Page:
Mired in direct cash transfer fallacy

Dear Editor,
The minute Guyanese first heard the news that Guyana struck liquid gold, a few Guyanese have been licking their tongues, smacking their lips, rubbing their palms, rolling their eyes, and have started to dream about becoming overnight millionaires, without having to raise a finger, move a foot, or rub their heads anymore; and not pondering how to make ends meet with the honest earnings from their blood, sweat and tears!
This illusion took shape in the form of exploiting the imagined opportunity of staying at home and receiving free money from the Government, without the burdened effort of physically working for a living. Yes, the thought of receiving the suggested $1,000,000 annually per household is more than what low-income Guyanese are taking home. This desirous gift, wanting a boon dropped in the lap of the minimal minority, would resolve all their burdens and financial problems!
This policy may qualify the economic theory of Direct Cash Transfer from the Oil and Gas revenue as a potential contributor towards the possibility of reducing (eliminating?) poverty. Mind you, no one is quantifying the basis of direct cash transfer on “condition”, but are rather evading the topic by not even mentioning about it being “conditional.”
It’s interesting to note the comments offered by those who are not supporters of the PPP/C party. Wading through the muddy field back in 2019 during the “Sanctimonious Granger” dictatorship, the Elder lent his ear to listen to the uncanny music made by the disturbing bugle trumpeting the distorting sound of distant dissonance, while trying to synchronise with the accompanying drummers, each beating a different rhythm. He had expressed the view that “any increase of State revenues, whether it be from oil, gold, or whatever, those additional resources should concentrate on seven specific areas”.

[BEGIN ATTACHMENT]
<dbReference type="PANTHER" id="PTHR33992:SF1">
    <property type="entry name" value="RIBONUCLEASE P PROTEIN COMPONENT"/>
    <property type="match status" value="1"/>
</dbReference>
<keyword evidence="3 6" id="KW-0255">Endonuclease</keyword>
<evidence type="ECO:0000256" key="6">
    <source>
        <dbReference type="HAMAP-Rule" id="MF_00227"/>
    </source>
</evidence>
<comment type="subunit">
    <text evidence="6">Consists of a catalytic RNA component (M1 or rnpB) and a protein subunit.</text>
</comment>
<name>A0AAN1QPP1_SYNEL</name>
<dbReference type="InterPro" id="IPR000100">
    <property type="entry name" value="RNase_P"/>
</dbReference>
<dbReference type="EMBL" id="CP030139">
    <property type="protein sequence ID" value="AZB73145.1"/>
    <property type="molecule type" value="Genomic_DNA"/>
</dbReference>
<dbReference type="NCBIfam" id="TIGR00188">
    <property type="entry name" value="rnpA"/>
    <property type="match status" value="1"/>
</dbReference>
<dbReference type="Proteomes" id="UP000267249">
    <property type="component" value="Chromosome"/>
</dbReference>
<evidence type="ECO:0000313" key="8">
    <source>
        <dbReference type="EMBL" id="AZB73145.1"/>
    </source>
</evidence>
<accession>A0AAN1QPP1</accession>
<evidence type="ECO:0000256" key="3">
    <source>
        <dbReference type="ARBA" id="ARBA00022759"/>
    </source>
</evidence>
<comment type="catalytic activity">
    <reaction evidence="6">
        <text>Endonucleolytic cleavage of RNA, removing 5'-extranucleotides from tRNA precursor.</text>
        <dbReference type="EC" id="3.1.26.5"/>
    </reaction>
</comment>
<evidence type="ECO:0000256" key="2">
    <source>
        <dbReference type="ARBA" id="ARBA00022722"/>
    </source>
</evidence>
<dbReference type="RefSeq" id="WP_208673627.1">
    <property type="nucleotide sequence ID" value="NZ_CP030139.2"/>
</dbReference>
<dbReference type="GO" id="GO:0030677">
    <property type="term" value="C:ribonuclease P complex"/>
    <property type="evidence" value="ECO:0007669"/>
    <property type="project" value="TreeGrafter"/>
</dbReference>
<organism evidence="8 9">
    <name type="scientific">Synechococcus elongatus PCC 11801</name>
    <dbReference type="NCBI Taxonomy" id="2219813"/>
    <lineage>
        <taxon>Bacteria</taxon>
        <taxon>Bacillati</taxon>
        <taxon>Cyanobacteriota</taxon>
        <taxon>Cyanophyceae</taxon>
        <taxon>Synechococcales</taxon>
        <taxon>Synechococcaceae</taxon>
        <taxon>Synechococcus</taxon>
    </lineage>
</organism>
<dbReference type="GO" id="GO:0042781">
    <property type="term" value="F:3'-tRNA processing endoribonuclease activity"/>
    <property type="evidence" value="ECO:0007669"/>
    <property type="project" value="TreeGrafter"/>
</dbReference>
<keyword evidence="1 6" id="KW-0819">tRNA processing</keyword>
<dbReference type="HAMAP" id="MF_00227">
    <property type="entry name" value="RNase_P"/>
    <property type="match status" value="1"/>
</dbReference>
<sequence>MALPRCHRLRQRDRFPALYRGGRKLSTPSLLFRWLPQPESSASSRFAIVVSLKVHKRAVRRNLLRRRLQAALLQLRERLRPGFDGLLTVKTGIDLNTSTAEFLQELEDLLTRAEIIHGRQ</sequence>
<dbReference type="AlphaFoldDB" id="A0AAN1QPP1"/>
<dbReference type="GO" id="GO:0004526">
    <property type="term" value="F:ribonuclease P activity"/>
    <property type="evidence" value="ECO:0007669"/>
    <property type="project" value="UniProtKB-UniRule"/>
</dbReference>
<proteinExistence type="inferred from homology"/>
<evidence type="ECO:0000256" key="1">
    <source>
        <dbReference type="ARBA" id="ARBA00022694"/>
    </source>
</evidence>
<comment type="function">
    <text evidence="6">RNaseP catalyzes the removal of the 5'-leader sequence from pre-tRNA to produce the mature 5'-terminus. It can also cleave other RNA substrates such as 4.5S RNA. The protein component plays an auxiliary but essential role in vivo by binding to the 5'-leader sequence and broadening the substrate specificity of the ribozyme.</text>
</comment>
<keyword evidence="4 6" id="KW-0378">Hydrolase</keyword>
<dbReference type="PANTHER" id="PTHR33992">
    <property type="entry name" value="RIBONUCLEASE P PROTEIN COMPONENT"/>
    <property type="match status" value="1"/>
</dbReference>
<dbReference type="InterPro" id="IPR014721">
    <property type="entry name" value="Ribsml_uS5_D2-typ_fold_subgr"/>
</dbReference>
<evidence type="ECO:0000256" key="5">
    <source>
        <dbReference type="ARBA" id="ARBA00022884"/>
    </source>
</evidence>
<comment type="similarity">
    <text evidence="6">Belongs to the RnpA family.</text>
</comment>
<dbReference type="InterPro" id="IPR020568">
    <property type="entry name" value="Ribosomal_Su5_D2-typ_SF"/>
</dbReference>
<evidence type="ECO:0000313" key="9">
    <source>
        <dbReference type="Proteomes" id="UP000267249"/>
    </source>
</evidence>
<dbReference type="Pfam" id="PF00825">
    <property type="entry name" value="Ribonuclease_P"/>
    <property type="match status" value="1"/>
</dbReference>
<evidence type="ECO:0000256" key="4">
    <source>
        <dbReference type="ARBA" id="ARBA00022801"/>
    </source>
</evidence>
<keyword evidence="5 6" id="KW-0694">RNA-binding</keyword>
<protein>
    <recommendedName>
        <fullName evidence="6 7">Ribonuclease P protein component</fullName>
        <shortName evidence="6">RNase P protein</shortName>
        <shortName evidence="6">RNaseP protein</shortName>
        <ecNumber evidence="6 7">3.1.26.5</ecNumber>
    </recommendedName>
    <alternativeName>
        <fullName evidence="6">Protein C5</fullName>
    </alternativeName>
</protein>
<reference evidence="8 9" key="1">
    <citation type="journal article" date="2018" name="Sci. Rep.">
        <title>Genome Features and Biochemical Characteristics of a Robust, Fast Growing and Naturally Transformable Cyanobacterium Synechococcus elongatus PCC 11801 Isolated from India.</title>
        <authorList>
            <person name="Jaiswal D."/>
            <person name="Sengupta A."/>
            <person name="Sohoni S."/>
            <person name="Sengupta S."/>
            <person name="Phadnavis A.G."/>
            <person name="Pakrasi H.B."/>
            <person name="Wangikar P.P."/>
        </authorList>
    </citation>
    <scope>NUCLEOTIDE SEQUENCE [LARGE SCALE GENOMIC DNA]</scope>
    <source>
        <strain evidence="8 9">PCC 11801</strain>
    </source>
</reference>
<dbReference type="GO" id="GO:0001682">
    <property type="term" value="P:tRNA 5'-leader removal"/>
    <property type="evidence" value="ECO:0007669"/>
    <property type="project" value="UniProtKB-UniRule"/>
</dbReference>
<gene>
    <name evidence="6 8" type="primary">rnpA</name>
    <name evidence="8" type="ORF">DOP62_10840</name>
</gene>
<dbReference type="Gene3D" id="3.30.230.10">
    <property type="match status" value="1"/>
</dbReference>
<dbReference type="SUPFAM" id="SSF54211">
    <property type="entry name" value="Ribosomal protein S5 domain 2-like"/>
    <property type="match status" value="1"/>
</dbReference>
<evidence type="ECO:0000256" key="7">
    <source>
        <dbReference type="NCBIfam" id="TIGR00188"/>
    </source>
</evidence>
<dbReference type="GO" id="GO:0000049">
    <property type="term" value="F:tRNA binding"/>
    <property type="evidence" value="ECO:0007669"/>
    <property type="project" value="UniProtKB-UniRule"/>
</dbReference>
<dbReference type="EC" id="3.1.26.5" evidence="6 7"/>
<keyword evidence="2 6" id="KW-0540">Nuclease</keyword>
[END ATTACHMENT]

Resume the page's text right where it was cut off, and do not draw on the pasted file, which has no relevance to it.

Incidentally, none of them stipulated direct cash transfer.
While he admired the likes of Dr. Clive Thomas, Dr. David Hinds and Lincoln Lewis, he admonished them and sounded a warning (alarming?) in 2019 by advocating that the question of “cash transfer” is mired in interpretation. He even illustrated a valid lesson he learnt of “not spoiling people who are unwilling to help themselves.” The senior citizen, as a teacher and preacher, advised Guyanese to turn to the Bible for guidance. “There is instructive stories to the sower – Jesus tells us to choose the kind of soil that we would like to sow our faith on.”